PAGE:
By Paul Thompson
The South Kansas City Alliance connected eight city departments with constituents on Saturday, June 14, in the first of (hopefully) many “problem-solving” events to be held in South Kansas City.
Cribbed from the successful Northland neighborhood alliance problem-solving events, 6th District Councilman John Sharp suggested that the SKC Alliance attempt something similar with their constituents. So it was last Saturday, when representatives from the water department, the South Patrol police department, the 311 Action Center, the codes department, public works, street repairs, parks and recreation, and the Public Improvement Advisory Committee (PIAC) came to the Trailside Center from 9:00 a.m. to 11:00 a.m. to meet with citizens face-to-face and listen to their problems.
“You aren’t just emailing someone or calling someone, you can actually have face-to-face contact and have the time to fully explain the problem,” said Sharp of the event. “We think it will really facilitate the city addressing problems and solving them more effectively, and quicker.”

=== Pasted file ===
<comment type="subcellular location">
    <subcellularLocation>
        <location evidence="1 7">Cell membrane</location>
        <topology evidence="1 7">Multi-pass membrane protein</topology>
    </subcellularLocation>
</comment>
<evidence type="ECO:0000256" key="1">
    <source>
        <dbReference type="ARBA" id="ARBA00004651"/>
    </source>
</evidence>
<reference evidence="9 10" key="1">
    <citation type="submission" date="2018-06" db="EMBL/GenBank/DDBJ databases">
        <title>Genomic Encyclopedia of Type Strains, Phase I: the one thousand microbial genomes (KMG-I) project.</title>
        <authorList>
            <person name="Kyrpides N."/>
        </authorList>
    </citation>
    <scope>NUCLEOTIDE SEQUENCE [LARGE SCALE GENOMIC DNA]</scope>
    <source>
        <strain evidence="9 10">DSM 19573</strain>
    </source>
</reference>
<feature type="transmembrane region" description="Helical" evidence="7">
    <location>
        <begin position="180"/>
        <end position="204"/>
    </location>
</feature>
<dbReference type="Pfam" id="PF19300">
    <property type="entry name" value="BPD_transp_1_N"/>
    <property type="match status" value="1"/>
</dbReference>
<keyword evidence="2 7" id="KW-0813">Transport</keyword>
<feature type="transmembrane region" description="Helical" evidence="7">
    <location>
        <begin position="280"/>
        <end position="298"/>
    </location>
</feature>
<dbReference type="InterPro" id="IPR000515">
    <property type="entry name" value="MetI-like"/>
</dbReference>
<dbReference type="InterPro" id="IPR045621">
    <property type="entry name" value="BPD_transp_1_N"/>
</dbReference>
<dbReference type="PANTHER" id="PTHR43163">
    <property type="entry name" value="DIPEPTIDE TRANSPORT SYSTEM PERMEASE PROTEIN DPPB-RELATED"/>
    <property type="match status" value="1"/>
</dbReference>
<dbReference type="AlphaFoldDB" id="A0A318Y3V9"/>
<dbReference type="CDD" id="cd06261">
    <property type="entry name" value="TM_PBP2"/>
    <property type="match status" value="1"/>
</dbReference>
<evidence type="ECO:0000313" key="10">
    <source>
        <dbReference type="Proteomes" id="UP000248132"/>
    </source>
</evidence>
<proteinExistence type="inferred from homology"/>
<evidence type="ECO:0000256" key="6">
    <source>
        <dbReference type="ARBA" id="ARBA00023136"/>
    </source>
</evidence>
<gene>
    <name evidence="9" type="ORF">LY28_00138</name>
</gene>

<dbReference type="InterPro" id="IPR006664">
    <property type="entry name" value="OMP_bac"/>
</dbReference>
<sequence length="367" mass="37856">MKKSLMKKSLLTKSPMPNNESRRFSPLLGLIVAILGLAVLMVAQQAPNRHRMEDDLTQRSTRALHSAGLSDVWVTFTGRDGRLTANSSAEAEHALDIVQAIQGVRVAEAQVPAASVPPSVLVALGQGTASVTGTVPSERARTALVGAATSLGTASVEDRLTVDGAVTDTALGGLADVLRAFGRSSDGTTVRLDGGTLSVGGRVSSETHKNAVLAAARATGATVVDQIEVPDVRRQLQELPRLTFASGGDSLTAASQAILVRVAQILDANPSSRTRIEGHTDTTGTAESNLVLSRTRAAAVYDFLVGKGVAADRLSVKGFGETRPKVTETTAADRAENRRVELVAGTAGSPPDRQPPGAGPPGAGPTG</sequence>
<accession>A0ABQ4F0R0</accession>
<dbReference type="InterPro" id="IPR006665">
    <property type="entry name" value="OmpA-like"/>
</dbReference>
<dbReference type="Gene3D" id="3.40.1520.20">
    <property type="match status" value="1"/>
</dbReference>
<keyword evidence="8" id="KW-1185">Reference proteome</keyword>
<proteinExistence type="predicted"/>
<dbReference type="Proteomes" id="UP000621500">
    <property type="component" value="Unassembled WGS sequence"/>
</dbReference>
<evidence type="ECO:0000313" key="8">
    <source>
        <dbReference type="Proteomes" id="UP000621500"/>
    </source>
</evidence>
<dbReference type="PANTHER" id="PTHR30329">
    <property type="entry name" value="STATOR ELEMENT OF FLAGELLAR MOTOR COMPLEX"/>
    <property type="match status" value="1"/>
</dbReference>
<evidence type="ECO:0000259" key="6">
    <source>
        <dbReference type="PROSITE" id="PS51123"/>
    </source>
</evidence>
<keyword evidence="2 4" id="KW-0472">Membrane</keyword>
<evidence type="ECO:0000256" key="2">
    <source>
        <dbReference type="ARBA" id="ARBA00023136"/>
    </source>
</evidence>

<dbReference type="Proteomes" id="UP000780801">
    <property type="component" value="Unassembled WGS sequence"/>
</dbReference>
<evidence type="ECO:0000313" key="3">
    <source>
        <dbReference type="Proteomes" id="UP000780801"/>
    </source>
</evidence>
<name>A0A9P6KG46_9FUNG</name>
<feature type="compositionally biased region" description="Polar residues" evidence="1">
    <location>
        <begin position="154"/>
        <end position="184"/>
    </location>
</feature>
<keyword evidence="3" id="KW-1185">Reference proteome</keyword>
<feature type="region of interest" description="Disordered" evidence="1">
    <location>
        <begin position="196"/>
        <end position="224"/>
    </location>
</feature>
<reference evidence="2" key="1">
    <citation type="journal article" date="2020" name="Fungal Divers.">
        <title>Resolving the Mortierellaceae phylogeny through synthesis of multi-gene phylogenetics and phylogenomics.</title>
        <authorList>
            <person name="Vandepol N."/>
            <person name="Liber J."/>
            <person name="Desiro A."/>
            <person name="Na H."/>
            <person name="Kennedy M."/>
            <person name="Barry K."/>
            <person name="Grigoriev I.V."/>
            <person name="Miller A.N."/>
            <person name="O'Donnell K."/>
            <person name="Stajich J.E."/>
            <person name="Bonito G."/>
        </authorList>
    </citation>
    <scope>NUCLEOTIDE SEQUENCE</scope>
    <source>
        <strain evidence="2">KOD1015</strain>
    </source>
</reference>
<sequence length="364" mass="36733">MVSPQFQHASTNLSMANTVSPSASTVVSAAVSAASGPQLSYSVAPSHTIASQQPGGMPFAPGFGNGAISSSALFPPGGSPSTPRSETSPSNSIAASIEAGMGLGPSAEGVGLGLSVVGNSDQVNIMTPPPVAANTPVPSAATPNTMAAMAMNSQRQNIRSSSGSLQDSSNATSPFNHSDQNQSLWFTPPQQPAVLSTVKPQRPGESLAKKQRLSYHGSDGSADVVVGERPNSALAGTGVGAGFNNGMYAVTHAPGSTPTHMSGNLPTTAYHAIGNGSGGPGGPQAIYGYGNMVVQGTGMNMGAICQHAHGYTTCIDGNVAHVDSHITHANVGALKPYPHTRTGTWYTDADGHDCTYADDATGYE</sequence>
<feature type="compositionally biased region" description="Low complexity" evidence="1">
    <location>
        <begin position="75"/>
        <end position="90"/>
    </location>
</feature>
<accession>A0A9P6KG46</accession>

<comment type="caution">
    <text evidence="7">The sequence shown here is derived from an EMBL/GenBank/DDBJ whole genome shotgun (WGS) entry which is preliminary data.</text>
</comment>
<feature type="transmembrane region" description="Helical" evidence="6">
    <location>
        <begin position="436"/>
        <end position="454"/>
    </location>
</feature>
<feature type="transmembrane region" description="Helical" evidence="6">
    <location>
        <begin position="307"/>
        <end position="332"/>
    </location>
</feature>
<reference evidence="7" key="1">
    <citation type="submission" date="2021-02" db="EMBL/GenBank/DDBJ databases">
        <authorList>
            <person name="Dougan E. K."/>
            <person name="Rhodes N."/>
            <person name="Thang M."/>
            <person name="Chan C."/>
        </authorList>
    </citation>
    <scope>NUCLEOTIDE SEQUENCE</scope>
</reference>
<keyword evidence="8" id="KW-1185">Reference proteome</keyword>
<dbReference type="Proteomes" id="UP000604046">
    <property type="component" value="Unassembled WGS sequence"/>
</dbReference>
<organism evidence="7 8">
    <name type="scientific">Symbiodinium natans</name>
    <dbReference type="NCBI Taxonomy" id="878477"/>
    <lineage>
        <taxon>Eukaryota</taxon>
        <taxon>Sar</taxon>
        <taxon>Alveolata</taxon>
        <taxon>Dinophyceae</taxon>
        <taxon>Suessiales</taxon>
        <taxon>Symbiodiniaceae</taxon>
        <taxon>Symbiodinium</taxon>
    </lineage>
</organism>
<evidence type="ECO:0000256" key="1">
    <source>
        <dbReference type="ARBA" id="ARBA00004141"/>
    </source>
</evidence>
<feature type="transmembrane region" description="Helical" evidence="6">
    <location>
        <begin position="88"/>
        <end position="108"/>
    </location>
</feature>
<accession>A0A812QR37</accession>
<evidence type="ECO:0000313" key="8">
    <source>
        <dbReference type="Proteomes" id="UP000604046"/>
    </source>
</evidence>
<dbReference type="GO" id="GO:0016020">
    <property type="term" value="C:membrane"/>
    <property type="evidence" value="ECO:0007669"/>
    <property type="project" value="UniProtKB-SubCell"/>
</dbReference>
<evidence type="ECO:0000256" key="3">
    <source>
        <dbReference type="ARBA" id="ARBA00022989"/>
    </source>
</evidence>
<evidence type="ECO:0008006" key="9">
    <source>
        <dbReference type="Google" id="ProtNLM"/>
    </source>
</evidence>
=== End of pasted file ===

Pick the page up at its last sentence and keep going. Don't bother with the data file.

Each department was split up at their own tables, with chairs opposite the department representatives for citizens to sit and explain their respective issues. With dozens of city residents crisscrossing the room, moving from table to table, the scene more closely resembled a round of speed dating than a typical public meeting.
City staff enjoyed the opportunity to meet with the people.
“It’s great to come out and actually meet the people. It gives us a chance to actually have a conversation,” said Roosevelt Parks of the Parks and Recreation department. “Oftentimes, you just get a problem and then you have to work on it. When you get a chance to actually sit down with somebody, you can talk about some of the challenges and give them an understanding of what we’re facing.”
Andy Shively of the water department agreed that the event proved to be a strong benefit for all involved.
“It’s a great opportunity for the city and for water services. It’s a great chance to interact with our customers,” said Shively. “We really enjoy these opportunities to get out and interact with the residents and give them a chance to talk to a live person. I think everyone is pleased so far, and I’m sure it’s going to be a success.”
Chris Korth of the Kansas City Alliance organized the event, and he was pleased with the amount of interest from both the citizens and city staff. Everyone at the Trailside Center had volunteered their time, and he felt the effort was well spent. Korth said that his group will keep working to ensure that South Kansas City residents remain properly represented moving forward.
“We’re concerned about doing many things for South Kansas City to make it a better place to work, to live, and to play,” said Korth.